Ventile is made from 100% cotton, utilising the finest, long staple fibres, only found in the top 2% of the world's crop. After gently spinning and doubling, the yarn is then woven into a very dense fabric, using up to 30% more yarn than conventional woven fabrics. It is the combination of the density of weave and the swelling properties of the fibres when wet that provides excellent protection against wind, rain, snow and cold. Ventile's use on major Arctic, Antarctic and Himalayan expeditions is testament to the confidence placed in this fabric by professionals operating in the world's most extreme and hostile environments.Ventile's breathabililty is also hard to beat. It's moisture vapour transmission rate (MVT) averages at 93-98% thus allowing any heat vapour to pass through it into the outside atmosphere, keeping you comfortable and dry, unlike many synthetic fabrics that can leave you cold and clammy.
Ventile truly is a real all rounder. In addition to its fantastic weatherproof and breathable properties, it has a lovely soft, quiet handle, is extremely comfortable to wear, and is very hardwearing. It will prove to be a very faithful friend for many years to come.
The long pedigree of the fabric goes back as far as the late 1930's. With war looming, the British government thought that there would be a shortage of flax that was used in those days for fire hoses and water buckets. An alternative was required and research was commenced into the use of cottons, woven in such a way as to keep water in ! And it worked.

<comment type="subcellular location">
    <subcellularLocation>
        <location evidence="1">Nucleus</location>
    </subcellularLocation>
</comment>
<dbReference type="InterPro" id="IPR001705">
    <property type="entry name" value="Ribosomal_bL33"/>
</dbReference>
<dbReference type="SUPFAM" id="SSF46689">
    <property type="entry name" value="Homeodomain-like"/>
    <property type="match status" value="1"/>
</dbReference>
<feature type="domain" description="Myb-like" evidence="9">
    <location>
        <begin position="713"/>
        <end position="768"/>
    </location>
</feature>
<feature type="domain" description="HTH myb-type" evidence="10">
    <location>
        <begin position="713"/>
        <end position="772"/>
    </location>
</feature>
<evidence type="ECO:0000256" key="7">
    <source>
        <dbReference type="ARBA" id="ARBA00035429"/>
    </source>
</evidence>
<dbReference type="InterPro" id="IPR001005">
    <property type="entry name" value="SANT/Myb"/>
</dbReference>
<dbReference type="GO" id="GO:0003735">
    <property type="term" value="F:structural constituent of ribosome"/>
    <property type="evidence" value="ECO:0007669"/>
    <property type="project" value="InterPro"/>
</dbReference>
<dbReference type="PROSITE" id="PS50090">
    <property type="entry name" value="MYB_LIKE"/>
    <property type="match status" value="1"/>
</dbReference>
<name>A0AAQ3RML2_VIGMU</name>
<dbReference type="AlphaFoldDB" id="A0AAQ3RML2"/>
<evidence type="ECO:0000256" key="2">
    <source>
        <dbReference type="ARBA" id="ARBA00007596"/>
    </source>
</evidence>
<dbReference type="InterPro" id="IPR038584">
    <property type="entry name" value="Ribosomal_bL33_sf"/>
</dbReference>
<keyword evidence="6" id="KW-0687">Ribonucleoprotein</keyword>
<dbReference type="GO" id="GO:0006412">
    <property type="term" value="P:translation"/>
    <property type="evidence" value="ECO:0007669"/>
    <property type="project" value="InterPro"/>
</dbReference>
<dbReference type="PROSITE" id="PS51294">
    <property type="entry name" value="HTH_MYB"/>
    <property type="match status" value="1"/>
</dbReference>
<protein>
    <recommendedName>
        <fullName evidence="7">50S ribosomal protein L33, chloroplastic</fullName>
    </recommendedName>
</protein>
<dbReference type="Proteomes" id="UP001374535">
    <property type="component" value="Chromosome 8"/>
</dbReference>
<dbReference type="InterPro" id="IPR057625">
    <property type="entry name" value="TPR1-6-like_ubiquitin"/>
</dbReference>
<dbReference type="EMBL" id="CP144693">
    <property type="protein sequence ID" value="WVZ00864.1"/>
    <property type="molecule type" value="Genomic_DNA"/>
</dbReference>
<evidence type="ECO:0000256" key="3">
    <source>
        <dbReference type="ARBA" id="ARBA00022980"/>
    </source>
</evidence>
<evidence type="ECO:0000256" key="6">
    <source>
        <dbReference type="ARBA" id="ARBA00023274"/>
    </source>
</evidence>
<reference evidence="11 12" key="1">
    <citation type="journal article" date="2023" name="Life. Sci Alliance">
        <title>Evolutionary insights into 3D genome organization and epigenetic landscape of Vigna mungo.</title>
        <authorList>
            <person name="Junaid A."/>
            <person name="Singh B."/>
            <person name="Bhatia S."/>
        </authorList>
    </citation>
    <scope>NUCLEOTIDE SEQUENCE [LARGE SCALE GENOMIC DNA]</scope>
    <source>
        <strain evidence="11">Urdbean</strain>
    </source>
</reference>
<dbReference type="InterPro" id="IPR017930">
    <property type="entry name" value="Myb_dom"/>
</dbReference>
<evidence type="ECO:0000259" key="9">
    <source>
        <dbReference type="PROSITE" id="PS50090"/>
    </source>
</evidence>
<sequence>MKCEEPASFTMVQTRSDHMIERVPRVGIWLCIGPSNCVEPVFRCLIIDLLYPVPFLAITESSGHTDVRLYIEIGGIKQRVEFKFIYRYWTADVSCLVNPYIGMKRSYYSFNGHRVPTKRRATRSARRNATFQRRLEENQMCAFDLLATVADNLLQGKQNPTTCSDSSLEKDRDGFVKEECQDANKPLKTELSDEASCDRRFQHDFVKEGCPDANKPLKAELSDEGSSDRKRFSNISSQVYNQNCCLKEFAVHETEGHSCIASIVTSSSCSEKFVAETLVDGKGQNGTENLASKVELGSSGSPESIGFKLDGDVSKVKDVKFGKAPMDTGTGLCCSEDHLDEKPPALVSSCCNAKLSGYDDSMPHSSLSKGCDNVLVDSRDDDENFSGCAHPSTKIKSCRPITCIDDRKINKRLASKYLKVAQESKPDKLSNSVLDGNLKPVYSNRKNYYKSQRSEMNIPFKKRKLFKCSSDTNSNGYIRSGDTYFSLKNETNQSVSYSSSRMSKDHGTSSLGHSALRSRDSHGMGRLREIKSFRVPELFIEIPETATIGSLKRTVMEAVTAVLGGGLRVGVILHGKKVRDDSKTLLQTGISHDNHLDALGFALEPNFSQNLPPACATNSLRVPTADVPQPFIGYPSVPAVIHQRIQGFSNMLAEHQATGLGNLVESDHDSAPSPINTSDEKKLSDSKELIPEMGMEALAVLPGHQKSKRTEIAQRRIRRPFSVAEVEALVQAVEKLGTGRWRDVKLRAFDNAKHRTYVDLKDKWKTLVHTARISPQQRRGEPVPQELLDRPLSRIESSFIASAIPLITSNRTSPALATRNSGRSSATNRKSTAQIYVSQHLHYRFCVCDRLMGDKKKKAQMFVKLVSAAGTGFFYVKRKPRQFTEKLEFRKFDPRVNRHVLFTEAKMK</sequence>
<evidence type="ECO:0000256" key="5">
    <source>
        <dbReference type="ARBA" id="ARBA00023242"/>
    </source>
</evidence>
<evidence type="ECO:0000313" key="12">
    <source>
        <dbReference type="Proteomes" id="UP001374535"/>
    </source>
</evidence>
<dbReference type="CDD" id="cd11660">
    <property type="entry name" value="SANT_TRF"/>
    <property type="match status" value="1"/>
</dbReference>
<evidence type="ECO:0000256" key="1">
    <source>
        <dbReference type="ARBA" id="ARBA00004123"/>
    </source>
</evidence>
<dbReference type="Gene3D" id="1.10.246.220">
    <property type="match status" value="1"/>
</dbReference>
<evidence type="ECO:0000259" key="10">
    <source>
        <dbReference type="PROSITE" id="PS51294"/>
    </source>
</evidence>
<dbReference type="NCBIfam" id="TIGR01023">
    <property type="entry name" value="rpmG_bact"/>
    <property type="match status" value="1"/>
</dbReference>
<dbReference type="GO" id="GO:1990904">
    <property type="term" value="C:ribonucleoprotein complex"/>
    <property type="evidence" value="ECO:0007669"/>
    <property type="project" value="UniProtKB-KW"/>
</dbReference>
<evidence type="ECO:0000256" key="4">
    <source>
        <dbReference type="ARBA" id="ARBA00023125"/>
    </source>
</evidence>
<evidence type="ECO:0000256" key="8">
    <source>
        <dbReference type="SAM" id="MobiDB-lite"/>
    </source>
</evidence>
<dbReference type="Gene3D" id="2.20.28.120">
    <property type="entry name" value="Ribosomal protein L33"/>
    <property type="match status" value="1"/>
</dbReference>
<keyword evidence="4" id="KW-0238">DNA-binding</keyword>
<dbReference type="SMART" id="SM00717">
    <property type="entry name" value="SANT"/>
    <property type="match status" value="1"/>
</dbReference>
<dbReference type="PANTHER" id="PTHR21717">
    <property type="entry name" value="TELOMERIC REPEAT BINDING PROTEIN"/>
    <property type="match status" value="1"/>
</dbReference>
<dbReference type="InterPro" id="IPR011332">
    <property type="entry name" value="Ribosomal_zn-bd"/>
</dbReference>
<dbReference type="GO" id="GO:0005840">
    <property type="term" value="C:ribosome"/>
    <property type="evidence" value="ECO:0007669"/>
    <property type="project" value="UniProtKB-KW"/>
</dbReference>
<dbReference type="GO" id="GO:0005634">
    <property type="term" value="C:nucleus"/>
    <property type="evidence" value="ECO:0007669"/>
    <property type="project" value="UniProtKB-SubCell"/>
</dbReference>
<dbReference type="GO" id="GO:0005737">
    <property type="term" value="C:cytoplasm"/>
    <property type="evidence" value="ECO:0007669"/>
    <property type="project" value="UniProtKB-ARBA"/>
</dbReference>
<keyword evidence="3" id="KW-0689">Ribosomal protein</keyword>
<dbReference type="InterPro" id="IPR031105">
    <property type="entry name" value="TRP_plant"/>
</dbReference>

The requirements for research though changed during World War II. Britain depended upon convoys carrying vital supplies, but our Russian convoys across the Arctic Ocean were particularly susceptible to attack from submarines and long - range bombers. Home based RAF fighter escort cover was impossible because of distance.
So, Winston Churchill promoted the concept of catapulting expendable Hurricane aircraft from the decks of merchant ships to provide local cover. There was no means of landing back on the deck. The pilot had the choice of ditching the aircraft or bailing out into the sea. There was no problem in spotting the pilots who had signals and lights, but the water was so cold that life expectancy was only a few minutes. Most died from exposure.
There was an urgent need for a new, protective clothing fabric that would be comfortable in the cockpit under combat conditions and that would also keep a pilot warm and dry in the sea.
After many trials, the scientists at the Shirley Institute in Manchester U.K. developed the fabric called 'Ventile'. When made into finished garments, life expectancy in the sea was extended from a few minutes to 20 minutes and rescue was now a real possibility. 80% of anti-submarine pilots who fell into the sea now survived.
Ventile® fabrics for RAF clothing went into mass production in 1943 and the military association still remains today. Garment designs have changed over the years but you will still find Ventile® suits in modern Tornado jets with the RAF and other NATO airforces.